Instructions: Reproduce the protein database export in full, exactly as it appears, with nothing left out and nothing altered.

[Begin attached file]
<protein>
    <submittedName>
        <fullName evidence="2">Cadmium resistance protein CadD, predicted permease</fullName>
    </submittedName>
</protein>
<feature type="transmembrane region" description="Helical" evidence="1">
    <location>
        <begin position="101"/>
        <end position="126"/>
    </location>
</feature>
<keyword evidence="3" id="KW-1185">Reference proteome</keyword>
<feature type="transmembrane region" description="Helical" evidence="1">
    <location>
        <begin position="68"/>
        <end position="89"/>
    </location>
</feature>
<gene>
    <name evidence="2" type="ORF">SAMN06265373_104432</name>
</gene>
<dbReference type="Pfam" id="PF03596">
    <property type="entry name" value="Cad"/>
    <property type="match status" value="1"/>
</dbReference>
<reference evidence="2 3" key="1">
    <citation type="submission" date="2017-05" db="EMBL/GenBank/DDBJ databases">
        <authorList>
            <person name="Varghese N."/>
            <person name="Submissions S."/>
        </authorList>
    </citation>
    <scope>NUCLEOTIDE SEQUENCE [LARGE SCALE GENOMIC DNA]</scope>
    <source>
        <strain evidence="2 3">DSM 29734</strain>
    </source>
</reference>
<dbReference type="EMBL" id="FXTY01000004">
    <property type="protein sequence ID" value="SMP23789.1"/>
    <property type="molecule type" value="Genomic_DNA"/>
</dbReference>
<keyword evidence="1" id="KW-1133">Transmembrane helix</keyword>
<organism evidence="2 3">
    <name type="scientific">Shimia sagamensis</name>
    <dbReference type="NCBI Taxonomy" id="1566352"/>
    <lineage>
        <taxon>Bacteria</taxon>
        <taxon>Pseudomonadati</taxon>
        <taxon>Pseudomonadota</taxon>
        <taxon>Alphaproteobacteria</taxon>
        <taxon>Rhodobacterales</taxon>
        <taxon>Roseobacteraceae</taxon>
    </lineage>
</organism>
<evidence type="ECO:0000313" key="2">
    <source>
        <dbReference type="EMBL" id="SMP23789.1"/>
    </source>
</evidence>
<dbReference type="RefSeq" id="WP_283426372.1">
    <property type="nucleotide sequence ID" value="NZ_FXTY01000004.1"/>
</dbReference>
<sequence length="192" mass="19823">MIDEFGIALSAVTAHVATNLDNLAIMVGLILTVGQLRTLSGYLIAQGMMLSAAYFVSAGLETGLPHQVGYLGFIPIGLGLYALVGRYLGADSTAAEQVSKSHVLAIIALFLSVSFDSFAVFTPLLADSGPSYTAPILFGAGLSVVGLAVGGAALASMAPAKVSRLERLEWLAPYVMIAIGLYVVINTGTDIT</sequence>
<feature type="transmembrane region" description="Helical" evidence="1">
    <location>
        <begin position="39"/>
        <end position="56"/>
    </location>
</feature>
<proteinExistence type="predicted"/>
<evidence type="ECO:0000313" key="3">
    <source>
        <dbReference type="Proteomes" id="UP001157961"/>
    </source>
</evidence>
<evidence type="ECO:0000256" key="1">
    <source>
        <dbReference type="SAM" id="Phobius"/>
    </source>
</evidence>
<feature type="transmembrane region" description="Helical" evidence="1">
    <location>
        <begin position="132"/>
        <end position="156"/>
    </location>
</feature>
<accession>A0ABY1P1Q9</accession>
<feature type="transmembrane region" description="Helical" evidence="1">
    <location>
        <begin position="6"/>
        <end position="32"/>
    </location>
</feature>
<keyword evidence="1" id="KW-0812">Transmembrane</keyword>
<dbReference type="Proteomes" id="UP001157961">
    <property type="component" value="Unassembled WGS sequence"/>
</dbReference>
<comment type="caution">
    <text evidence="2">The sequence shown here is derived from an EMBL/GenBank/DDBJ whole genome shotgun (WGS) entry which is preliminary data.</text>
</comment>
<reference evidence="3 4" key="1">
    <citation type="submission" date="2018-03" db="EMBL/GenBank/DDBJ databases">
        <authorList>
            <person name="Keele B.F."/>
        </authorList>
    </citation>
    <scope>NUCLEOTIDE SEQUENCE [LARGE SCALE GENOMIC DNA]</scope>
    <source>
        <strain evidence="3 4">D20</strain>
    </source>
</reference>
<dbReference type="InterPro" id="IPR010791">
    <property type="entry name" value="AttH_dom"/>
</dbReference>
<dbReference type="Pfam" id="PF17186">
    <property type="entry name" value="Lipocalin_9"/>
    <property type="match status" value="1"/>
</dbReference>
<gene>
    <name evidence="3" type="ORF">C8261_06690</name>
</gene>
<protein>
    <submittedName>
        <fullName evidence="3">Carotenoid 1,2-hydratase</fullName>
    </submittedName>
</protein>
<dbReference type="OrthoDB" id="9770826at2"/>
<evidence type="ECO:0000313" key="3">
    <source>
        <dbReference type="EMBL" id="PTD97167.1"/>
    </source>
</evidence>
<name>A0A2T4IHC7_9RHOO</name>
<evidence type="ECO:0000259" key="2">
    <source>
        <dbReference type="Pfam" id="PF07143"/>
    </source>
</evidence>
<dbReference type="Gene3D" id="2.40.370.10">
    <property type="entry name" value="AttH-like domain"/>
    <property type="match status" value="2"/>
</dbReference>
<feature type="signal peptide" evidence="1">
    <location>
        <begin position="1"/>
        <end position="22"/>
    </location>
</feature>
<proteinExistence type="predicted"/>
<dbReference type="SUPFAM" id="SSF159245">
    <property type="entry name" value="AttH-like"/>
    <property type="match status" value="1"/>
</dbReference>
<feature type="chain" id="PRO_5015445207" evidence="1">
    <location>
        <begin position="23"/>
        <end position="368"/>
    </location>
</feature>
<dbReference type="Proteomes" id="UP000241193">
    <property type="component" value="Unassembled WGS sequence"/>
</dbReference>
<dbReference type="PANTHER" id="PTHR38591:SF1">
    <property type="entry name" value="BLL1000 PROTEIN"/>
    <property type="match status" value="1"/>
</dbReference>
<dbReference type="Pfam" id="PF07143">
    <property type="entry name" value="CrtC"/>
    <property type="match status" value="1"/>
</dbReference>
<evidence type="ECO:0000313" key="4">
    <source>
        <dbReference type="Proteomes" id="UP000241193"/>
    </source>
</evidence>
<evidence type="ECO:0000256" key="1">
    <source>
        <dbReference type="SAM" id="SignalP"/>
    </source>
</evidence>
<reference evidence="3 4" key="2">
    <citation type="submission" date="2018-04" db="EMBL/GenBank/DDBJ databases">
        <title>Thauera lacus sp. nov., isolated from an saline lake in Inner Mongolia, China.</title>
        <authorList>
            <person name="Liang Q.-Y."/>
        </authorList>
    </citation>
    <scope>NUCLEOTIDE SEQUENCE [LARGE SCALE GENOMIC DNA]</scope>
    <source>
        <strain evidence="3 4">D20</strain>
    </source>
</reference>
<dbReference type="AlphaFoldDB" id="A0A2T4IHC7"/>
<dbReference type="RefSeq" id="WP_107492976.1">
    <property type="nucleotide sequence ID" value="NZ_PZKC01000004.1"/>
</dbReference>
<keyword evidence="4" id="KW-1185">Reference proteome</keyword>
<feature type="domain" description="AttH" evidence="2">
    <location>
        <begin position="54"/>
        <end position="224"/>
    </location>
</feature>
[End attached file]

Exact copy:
<protein>
    <submittedName>
        <fullName evidence="2">Cadmium resistance protein CadD, predicted permease</fullName>
    </submittedName>
</protein>
<feature type="transmembrane region" description="Helical" evidence="1">
    <location>
        <begin position="101"/>
        <end position="126"/>
    </location>
</feature>
<keyword evidence="3" id="KW-1185">Reference proteome</keyword>
<feature type="transmembrane region" description="Helical" evidence="1">
    <location>
        <begin position="68"/>
        <end position="89"/>
    </location>
</feature>
<gene>
    <name evidence="2" type="ORF">SAMN06265373_104432</name>
</gene>
<dbReference type="Pfam" id="PF03596">
    <property type="entry name" value="Cad"/>
    <property type="match status" value="1"/>
</dbReference>
<reference evidence="2 3" key="1">
    <citation type="submission" date="2017-05" db="EMBL/GenBank/DDBJ databases">
        <authorList>
            <person name="Varghese N."/>
            <person name="Submissions S."/>
        </authorList>
    </citation>
    <scope>NUCLEOTIDE SEQUENCE [LARGE SCALE GENOMIC DNA]</scope>
    <source>
        <strain evidence="2 3">DSM 29734</strain>
    </source>
</reference>
<dbReference type="EMBL" id="FXTY01000004">
    <property type="protein sequence ID" value="SMP23789.1"/>
    <property type="molecule type" value="Genomic_DNA"/>
</dbReference>
<keyword evidence="1" id="KW-1133">Transmembrane helix</keyword>
<organism evidence="2 3">
    <name type="scientific">Shimia sagamensis</name>
    <dbReference type="NCBI Taxonomy" id="1566352"/>
    <lineage>
        <taxon>Bacteria</taxon>
        <taxon>Pseudomonadati</taxon>
        <taxon>Pseudomonadota</taxon>
        <taxon>Alphaproteobacteria</taxon>
        <taxon>Rhodobacterales</taxon>
        <taxon>Roseobacteraceae</taxon>
    </lineage>
</organism>
<evidence type="ECO:0000313" key="2">
    <source>
        <dbReference type="EMBL" id="SMP23789.1"/>
    </source>
</evidence>
<dbReference type="RefSeq" id="WP_283426372.1">
    <property type="nucleotide sequence ID" value="NZ_FXTY01000004.1"/>
</dbReference>
<sequence length="192" mass="19823">MIDEFGIALSAVTAHVATNLDNLAIMVGLILTVGQLRTLSGYLIAQGMMLSAAYFVSAGLETGLPHQVGYLGFIPIGLGLYALVGRYLGADSTAAEQVSKSHVLAIIALFLSVSFDSFAVFTPLLADSGPSYTAPILFGAGLSVVGLAVGGAALASMAPAKVSRLERLEWLAPYVMIAIGLYVVINTGTDIT</sequence>
<feature type="transmembrane region" description="Helical" evidence="1">
    <location>
        <begin position="39"/>
        <end position="56"/>
    </location>
</feature>
<proteinExistence type="predicted"/>
<evidence type="ECO:0000313" key="3">
    <source>
        <dbReference type="Proteomes" id="UP001157961"/>
    </source>
</evidence>
<evidence type="ECO:0000256" key="1">
    <source>
        <dbReference type="SAM" id="Phobius"/>
    </source>
</evidence>
<feature type="transmembrane region" description="Helical" evidence="1">
    <location>
        <begin position="132"/>
        <end position="156"/>
    </location>
</feature>
<accession>A0ABY1P1Q9</accession>
<feature type="transmembrane region" description="Helical" evidence="1">
    <location>
        <begin position="6"/>
        <end position="32"/>
    </location>
</feature>
<keyword evidence="1" id="KW-0812">Transmembrane</keyword>
<dbReference type="Proteomes" id="UP001157961">
    <property type="component" value="Unassembled WGS sequence"/>
</dbReference>
<comment type="caution">
    <text evidence="2">The sequence shown here is derived from an EMBL/GenBank/DDBJ whole genome shotgun (WGS) entry which is preliminary data.</text>
</comment>
<reference evidence="3 4" key="1">
    <citation type="submission" date="2018-03" db="EMBL/GenBank/DDBJ databases">
        <authorList>
            <person name="Keele B.F."/>
        </authorList>
    </citation>
    <scope>NUCLEOTIDE SEQUENCE [LARGE SCALE GENOMIC DNA]</scope>
    <source>
        <strain evidence="3 4">D20</strain>
    </source>
</reference>
<dbReference type="InterPro" id="IPR010791">
    <property type="entry name" value="AttH_dom"/>
</dbReference>
<dbReference type="Pfam" id="PF17186">
    <property type="entry name" value="Lipocalin_9"/>
    <property type="match status" value="1"/>
</dbReference>
<gene>
    <name evidence="3" type="ORF">C8261_06690</name>
</gene>
<protein>
    <submittedName>
        <fullName evidence="3">Carotenoid 1,2-hydratase</fullName>
    </submittedName>
</protein>
<dbReference type="OrthoDB" id="9770826at2"/>
<evidence type="ECO:0000313" key="3">
    <source>
        <dbReference type="EMBL" id="PTD97167.1"/>
    </source>
</evidence>
<name>A0A2T4IHC7_9RHOO</name>
<evidence type="ECO:0000259" key="2">
    <source>
        <dbReference type="Pfam" id="PF07143"/>
    </source>
</evidence>
<dbReference type="Gene3D" id="2.40.370.10">
    <property type="entry name" value="AttH-like domain"/>
    <property type="match status" value="2"/>
</dbReference>
<feature type="signal peptide" evidence="1">
    <location>
        <begin position="1"/>
        <end position="22"/>
    </location>
</feature>
<proteinExistence type="predicted"/>
<dbReference type="SUPFAM" id="SSF159245">
    <property type="entry name" value="AttH-like"/>
    <property type="match status" value="1"/>
</dbReference>
<feature type="chain" id="PRO_5015445207" evidence="1">
    <location>
        <begin position="23"/>
        <end position="368"/>
    </location>
</feature>
<dbReference type="Proteomes" id="UP000241193">
    <property type="component" value="Unassembled WGS sequence"/>
</dbReference>
<dbReference type="PANTHER" id="PTHR38591:SF1">
    <property type="entry name" value="BLL1000 PROTEIN"/>
    <property type="match status" value="1"/>
</dbReference>
<dbReference type="Pfam" id="PF07143">
    <property type="entry name" value="CrtC"/>
    <property type="match status" value="1"/>
</dbReference>
<evidence type="ECO:0000313" key="4">
    <source>
        <dbReference type="Proteomes" id="UP000241193"/>
    </source>
</evidence>
<evidence type="ECO:0000256" key="1">
    <source>
        <dbReference type="SAM" id="SignalP"/>
    </source>
</evidence>
<reference evidence="3 4" key="2">
    <citation type="submission" date="2018-04" db="EMBL/GenBank/DDBJ databases">
        <title>Thauera lacus sp. nov., isolated from an saline lake in Inner Mongolia, China.</title>
        <authorList>
            <person name="Liang Q.-Y."/>
        </authorList>
    </citation>
    <scope>NUCLEOTIDE SEQUENCE [LARGE SCALE GENOMIC DNA]</scope>
    <source>
        <strain evidence="3 4">D20</strain>
    </source>
</reference>
<dbReference type="AlphaFoldDB" id="A0A2T4IHC7"/>
<dbReference type="RefSeq" id="WP_107492976.1">
    <property type="nucleotide sequence ID" value="NZ_PZKC01000004.1"/>
</dbReference>
<keyword evidence="4" id="KW-1185">Reference proteome</keyword>
<feature type="domain" description="AttH" evidence="2">
    <location>
        <begin position="54"/>
        <end position="224"/>
    </location>
</feature>